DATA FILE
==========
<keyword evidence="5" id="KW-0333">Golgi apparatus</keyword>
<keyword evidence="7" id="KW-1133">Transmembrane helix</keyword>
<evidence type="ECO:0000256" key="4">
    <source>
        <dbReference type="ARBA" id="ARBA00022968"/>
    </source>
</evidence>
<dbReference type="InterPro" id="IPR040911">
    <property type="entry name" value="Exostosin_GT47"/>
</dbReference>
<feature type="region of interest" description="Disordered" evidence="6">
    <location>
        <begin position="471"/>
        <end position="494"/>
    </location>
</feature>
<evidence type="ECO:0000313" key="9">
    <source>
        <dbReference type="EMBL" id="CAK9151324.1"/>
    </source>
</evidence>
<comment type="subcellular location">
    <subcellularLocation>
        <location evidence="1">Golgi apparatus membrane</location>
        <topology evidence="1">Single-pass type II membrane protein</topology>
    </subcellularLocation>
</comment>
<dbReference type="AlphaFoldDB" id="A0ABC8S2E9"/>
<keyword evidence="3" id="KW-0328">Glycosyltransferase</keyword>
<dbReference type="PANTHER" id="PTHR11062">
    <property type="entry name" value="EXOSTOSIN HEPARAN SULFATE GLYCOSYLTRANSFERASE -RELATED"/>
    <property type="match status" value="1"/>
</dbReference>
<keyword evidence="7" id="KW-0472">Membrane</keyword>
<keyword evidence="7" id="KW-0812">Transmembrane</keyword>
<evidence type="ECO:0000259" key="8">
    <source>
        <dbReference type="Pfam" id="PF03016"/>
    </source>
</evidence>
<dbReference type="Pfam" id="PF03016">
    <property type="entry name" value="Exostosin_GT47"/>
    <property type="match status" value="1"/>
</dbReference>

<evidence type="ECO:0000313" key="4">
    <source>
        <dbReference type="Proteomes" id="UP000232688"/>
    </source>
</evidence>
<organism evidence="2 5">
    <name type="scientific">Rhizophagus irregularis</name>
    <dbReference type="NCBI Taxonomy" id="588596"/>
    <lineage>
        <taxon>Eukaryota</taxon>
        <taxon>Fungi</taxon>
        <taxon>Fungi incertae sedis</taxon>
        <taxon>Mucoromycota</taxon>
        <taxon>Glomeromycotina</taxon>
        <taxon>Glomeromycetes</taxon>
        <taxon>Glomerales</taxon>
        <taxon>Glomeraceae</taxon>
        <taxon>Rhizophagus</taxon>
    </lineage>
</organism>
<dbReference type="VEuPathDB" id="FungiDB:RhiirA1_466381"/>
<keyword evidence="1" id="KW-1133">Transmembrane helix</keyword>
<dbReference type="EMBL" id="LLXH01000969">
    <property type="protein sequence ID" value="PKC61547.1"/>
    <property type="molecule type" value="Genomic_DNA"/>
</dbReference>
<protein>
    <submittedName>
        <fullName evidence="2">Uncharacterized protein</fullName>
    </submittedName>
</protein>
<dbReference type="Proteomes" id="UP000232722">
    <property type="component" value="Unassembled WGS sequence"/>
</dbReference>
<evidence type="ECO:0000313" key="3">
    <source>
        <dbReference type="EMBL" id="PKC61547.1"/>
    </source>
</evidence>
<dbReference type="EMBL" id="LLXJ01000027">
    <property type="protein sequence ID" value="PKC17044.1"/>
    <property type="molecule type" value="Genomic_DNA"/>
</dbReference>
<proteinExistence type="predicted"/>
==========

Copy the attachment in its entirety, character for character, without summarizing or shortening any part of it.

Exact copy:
<keyword evidence="5" id="KW-0333">Golgi apparatus</keyword>
<keyword evidence="7" id="KW-1133">Transmembrane helix</keyword>
<evidence type="ECO:0000256" key="4">
    <source>
        <dbReference type="ARBA" id="ARBA00022968"/>
    </source>
</evidence>
<dbReference type="InterPro" id="IPR040911">
    <property type="entry name" value="Exostosin_GT47"/>
</dbReference>
<feature type="region of interest" description="Disordered" evidence="6">
    <location>
        <begin position="471"/>
        <end position="494"/>
    </location>
</feature>
<evidence type="ECO:0000313" key="9">
    <source>
        <dbReference type="EMBL" id="CAK9151324.1"/>
    </source>
</evidence>
<comment type="subcellular location">
    <subcellularLocation>
        <location evidence="1">Golgi apparatus membrane</location>
        <topology evidence="1">Single-pass type II membrane protein</topology>
    </subcellularLocation>
</comment>
<dbReference type="AlphaFoldDB" id="A0ABC8S2E9"/>
<keyword evidence="3" id="KW-0328">Glycosyltransferase</keyword>
<dbReference type="PANTHER" id="PTHR11062">
    <property type="entry name" value="EXOSTOSIN HEPARAN SULFATE GLYCOSYLTRANSFERASE -RELATED"/>
    <property type="match status" value="1"/>
</dbReference>
<keyword evidence="7" id="KW-0472">Membrane</keyword>
<keyword evidence="7" id="KW-0812">Transmembrane</keyword>
<evidence type="ECO:0000259" key="8">
    <source>
        <dbReference type="Pfam" id="PF03016"/>
    </source>
</evidence>
<dbReference type="Pfam" id="PF03016">
    <property type="entry name" value="Exostosin_GT47"/>
    <property type="match status" value="1"/>
</dbReference>

<evidence type="ECO:0000313" key="4">
    <source>
        <dbReference type="Proteomes" id="UP000232688"/>
    </source>
</evidence>
<organism evidence="2 5">
    <name type="scientific">Rhizophagus irregularis</name>
    <dbReference type="NCBI Taxonomy" id="588596"/>
    <lineage>
        <taxon>Eukaryota</taxon>
        <taxon>Fungi</taxon>
        <taxon>Fungi incertae sedis</taxon>
        <taxon>Mucoromycota</taxon>
        <taxon>Glomeromycotina</taxon>
        <taxon>Glomeromycetes</taxon>
        <taxon>Glomerales</taxon>
        <taxon>Glomeraceae</taxon>
        <taxon>Rhizophagus</taxon>
    </lineage>
</organism>
<dbReference type="VEuPathDB" id="FungiDB:RhiirA1_466381"/>
<keyword evidence="1" id="KW-1133">Transmembrane helix</keyword>
<dbReference type="EMBL" id="LLXH01000969">
    <property type="protein sequence ID" value="PKC61547.1"/>
    <property type="molecule type" value="Genomic_DNA"/>
</dbReference>
<protein>
    <submittedName>
        <fullName evidence="2">Uncharacterized protein</fullName>
    </submittedName>
</protein>
<dbReference type="Proteomes" id="UP000232722">
    <property type="component" value="Unassembled WGS sequence"/>
</dbReference>
<evidence type="ECO:0000313" key="3">
    <source>
        <dbReference type="EMBL" id="PKC61547.1"/>
    </source>
</evidence>
<dbReference type="EMBL" id="LLXJ01000027">
    <property type="protein sequence ID" value="PKC17044.1"/>
    <property type="molecule type" value="Genomic_DNA"/>
</dbReference>
<proteinExistence type="predicted"/>